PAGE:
https://www.readbyqxmd.com/read/29353383/religion-and-well-being-the-mediating-role-of-positive-virtues
#13
Swati Sharma, Kamlesh Singh
Researchers have consistently advocated positive associations between religion and well-being. The present research takes a step forward and explores potential mechanisms behind the same. The mediating role of a surprisingly neglected mechanism, positive virtues, specifically gratitude, forgiveness and altruism, is studied through a quantitative study on a sample of 220 adult respondents residing in Delhi NCR. The participants adhered to one of the six major religions present in India. Mediational analysis revealed that gratitude mediated the relationship between religiosity, spirituality and well-being via two pathways of forgiveness and altruism...
January 20, 2018: Journal of Religion and Health
https://www.readbyqxmd.com/read/29353382/a-closer-look-at-transcendence-and-its-relationship-to-mental-health
#14
John R Peteet
Experiences of transcendence can promote growth, creativity and altruism, but often exist in tension with critical thought and can feature problematically in certain mental disorders. Identification of the core elements in the experience of transcendence-suspending disbelief, being moved or inspired, surrendering oneself and identifying within a larger context, can clarify its relationship to psychopathology, and the basis for a clinician's role. To help individuals engage transcendent resources well, clinicians can help patients recognize how depression and trauma may interfere with engagement, masochistic and magical tendencies may distort healthy self-surrender, and vulnerability to social pressure may interfere with mature identification with a larger context or community...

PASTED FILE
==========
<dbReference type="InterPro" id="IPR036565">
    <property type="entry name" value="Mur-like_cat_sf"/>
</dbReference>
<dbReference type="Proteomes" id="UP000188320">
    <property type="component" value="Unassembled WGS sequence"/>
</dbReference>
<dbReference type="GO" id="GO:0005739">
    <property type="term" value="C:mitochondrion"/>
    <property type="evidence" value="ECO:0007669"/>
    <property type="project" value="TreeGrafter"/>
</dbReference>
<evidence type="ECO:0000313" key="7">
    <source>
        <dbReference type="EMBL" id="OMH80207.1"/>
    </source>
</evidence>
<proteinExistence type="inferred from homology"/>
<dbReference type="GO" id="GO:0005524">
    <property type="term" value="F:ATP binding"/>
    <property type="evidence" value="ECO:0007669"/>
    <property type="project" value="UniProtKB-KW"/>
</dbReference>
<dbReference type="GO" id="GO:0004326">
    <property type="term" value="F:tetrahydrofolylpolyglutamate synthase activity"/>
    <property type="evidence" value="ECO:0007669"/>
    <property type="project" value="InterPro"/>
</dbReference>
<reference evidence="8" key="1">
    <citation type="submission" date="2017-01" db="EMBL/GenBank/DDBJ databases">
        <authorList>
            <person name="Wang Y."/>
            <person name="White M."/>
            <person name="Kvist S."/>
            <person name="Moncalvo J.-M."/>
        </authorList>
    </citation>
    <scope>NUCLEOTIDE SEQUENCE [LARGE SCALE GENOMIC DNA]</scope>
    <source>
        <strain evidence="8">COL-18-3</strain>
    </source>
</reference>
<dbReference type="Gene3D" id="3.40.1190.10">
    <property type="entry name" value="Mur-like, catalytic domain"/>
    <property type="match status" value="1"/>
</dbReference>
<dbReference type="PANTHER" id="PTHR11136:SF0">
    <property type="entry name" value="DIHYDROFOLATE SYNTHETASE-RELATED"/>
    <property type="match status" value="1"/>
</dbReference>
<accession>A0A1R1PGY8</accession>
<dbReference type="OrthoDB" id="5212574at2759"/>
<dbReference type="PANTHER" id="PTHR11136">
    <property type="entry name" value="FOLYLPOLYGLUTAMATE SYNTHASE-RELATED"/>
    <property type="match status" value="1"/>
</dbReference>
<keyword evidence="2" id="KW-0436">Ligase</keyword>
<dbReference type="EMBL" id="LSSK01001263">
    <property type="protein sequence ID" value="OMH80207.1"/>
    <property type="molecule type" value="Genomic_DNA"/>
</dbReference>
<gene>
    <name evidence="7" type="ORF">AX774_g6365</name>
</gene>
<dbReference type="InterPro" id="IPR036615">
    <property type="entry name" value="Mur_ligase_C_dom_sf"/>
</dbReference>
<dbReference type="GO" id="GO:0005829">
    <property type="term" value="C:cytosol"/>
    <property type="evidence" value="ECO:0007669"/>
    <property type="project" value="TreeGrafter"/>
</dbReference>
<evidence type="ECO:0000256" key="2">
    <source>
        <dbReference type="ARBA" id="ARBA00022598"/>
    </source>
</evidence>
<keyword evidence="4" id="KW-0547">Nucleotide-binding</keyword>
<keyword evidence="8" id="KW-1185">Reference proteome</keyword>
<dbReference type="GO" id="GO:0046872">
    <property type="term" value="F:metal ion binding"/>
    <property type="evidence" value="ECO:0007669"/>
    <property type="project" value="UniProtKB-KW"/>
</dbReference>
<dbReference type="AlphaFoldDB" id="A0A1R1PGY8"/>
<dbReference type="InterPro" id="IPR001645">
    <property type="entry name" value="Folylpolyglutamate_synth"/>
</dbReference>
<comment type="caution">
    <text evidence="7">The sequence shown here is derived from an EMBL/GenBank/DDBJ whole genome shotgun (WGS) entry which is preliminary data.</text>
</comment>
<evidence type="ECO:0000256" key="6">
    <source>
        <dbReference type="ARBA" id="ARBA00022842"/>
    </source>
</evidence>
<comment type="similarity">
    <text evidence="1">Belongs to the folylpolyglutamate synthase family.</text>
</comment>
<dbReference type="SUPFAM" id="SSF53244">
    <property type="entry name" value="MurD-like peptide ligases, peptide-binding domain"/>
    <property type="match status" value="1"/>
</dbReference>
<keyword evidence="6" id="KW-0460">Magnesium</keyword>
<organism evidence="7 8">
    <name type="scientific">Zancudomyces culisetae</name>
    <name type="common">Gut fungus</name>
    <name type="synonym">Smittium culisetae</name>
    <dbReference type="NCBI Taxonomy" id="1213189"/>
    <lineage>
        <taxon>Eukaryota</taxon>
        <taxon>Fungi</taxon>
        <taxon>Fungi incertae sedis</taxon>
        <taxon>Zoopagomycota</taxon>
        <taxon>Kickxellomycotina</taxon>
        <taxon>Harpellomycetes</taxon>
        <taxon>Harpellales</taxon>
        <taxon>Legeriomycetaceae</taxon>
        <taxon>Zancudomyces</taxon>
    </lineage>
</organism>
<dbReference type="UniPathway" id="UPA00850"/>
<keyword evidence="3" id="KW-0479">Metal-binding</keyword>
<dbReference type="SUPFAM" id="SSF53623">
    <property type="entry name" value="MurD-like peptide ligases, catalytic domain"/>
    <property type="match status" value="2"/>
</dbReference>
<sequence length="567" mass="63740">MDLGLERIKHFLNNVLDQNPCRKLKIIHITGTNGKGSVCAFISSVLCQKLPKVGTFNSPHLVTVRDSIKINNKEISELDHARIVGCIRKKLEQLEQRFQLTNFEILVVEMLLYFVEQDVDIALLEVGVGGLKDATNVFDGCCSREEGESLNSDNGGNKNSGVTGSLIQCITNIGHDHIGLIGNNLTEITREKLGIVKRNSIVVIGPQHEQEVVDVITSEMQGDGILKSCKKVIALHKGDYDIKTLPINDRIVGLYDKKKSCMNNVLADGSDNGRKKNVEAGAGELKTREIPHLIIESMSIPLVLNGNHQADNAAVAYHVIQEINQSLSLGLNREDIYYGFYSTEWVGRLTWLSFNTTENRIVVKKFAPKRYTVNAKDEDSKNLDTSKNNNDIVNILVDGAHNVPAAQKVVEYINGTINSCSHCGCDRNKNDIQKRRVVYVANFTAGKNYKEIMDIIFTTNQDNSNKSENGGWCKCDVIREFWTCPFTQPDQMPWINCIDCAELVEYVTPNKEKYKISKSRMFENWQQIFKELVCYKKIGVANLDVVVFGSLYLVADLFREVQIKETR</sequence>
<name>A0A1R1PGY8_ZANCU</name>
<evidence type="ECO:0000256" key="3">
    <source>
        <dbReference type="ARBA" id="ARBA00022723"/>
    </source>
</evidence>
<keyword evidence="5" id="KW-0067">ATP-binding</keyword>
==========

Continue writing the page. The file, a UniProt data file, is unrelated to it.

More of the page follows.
January 20, 2018: Journal of Religion and Health
https://www.readbyqxmd.com/read/29346557/peer-supporters-experiences-on-an-australian-perinatal-mental-health-helpline
#15
Laura J Biggs, Helen L McLachlan, Touran Shafiei, Rhonda Small, Della A Forster
Perinatal mental health is an important public health issue, and peer support is a potentially important strategy for emotional well-being in the perinatal period. PANDA Perinatal Anxiety & Depression Australia provides support to individuals impacted by perinatal mental health issues via the National Perinatal Anxiety & Depression Helpline. Callers receive peer support from volunteers and counselling from paid professional staff. The views and experiences of PANDA peer support volunteers have not previously been studied...
January 16, 2018: Health Promotion International
https://www.readbyqxmd.com/read/29311319/preferences-for-moral-vs-immoral-traits-in-others-are-conditional
#16
David E Melnikoff, April H Bailey
The preference for morality in others is regarded as a dominant factor in person perception. Moral traits are thought to foster liking, and immoral traits are thought to foster disliking, irrespective of the context in which they are embedded. We report the results of four studies that oppose this view. Using both explicit and implicit measures, we found that the preference for morality vs. immorality in others is conditional on the evaluator's current goals. Specifically, when immorality was conducive to participants' current goals, the preference for moral vs...
January 8, 2018: Proceedings of the National Academy of Sciences of the United States of America
https://www.readbyqxmd.com/read/29295937/hamilton-s-inclusive-fitness-maintains-heritable-altruism-polymorphism-through-rb-c